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Columbae’s nude tradition blocked by police, librarians

The Stanford Daily File Photo

Columbae residents hoping to participate in the co-op’s long tradition of handing out snacks while naked in Green Library the night before finals week were prevented from doing so on Sunday evening by University police and librarians.

The Stanford Daily News Staff
The Stanford Daily News Staff

According to Bill Larson, spokesperson for the Stanford University Department of Public Safety (SUDPS), officers were dispatched to Green because of a report of possible streaking. Upon entering the library, the Columbae residents were asked to leave — before making their rounds — by a librarian.

“It’s definitely part of house culture,” emphasized Francisca Gilmore ’13, Columbae’s community manager. “It’s just a way of bringing joy and humor into a time that can be particularly stressful for students on campus.”

In previous quarters, naked Columbae residents have been asked to leave Green – or have been escorted out by librarians – after dispensing their gifts. Gilmore expressed surprise, however, at the police presence.

“I don’t think the University will ever explicitly condone what we do, but we were disappointed that there was that level of reaction for something that we think is a positive contribution to making Stanford a little more diverse, crazy and exciting,” Gilmore said.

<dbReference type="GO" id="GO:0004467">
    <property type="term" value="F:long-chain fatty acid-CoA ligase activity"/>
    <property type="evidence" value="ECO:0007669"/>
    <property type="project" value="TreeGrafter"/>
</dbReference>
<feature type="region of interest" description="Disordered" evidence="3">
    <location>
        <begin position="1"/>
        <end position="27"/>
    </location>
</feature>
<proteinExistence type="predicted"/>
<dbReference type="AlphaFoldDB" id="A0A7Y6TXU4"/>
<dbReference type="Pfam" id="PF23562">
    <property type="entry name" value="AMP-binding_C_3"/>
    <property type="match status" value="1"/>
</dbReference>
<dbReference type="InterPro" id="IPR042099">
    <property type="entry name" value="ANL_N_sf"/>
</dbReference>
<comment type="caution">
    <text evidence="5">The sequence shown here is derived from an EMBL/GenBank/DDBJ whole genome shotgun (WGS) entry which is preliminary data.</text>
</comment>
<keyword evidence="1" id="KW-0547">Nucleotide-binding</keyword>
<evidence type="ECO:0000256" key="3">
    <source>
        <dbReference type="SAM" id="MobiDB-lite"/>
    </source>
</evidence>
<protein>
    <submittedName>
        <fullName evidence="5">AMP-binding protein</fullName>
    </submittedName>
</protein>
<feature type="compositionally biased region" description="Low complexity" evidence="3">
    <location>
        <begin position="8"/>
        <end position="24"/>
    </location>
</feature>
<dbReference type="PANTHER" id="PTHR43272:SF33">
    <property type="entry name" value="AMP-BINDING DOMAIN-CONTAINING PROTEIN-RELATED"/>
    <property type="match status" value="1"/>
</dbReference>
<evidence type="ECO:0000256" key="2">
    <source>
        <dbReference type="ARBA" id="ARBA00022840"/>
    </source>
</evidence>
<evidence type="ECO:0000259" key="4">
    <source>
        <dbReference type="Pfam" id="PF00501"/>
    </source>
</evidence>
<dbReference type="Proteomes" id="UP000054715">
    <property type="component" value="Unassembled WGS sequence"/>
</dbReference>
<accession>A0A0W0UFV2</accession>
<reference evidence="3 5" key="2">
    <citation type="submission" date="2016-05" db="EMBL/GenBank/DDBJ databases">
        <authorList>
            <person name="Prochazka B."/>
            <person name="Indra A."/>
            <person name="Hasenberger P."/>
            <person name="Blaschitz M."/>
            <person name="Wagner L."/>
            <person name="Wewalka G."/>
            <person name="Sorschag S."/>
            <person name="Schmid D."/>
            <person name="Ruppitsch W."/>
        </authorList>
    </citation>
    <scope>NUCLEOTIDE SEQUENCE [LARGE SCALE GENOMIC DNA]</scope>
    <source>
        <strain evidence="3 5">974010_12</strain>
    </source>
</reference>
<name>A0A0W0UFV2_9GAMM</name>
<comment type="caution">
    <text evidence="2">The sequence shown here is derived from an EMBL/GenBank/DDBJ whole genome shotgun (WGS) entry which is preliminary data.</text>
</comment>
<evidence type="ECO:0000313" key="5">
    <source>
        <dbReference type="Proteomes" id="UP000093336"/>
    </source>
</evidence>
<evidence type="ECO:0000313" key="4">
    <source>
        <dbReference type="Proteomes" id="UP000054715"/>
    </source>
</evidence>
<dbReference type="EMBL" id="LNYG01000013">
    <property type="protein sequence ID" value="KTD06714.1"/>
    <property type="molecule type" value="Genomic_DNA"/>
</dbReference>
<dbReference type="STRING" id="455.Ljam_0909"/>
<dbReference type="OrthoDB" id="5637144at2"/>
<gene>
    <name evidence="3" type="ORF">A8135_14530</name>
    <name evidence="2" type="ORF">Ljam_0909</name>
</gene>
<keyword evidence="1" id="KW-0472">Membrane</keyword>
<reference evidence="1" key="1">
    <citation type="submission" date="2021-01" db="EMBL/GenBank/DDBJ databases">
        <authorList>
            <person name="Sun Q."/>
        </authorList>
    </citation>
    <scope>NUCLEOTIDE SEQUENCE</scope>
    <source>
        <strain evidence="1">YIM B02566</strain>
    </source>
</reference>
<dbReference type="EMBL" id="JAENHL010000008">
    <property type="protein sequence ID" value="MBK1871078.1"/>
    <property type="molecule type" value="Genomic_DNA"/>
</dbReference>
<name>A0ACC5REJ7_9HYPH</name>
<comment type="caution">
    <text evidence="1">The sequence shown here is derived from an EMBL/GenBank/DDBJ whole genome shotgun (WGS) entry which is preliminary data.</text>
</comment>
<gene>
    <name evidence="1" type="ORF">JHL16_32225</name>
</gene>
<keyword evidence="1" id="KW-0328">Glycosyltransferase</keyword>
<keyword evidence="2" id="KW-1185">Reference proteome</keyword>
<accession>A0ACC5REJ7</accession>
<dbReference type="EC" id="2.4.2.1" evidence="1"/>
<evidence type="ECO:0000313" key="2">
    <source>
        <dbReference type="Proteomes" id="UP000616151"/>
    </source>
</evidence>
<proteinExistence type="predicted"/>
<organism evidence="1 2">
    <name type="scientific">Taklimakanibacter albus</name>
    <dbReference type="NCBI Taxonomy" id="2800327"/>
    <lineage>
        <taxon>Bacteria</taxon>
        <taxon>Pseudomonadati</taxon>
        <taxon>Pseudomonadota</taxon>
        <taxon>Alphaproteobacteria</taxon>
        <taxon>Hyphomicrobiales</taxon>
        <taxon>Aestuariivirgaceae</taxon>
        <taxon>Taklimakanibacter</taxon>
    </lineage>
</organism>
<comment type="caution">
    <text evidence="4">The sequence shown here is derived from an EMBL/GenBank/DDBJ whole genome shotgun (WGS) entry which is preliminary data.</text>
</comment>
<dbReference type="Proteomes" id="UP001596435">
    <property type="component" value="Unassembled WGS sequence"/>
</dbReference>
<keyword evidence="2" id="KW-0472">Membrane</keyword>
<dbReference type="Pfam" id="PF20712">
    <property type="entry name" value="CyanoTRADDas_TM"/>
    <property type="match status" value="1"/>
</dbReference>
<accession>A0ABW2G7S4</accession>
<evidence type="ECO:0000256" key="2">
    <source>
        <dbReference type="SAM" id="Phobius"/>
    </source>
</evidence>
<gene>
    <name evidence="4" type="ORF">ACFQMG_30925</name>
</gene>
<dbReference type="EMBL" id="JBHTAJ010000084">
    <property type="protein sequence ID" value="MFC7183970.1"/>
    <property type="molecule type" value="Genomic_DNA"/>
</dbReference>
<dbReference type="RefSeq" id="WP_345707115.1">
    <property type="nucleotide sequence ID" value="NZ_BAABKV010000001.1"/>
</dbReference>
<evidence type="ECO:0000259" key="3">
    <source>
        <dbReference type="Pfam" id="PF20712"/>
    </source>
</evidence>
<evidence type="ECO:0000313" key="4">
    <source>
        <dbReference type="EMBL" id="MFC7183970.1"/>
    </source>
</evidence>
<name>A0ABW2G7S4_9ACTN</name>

In the past, the University has taken a relatively liberal approach to instances of nudity on campus. Columbae and fellow co-ops Synergy and Chi Theta Chi are known for their openness to baring skin, to the extent of hosting various clothing-optional events.

“As a general rule, police officers are taught that nudity in and of itself is not a crime,” wrote Chief of Police Laura Wilson ’91 in an October statement to The Daily.

Gilmore acknowledged that some students may not welcome the Columbae tradition and said that the co-op’s residents attempt to avoid creating disquiet.

“We understand that some people are not comfortable with it — I think we all understand that,” Gilmore said. “We try to minimize discomfort by walking quickly, walking quietly.”

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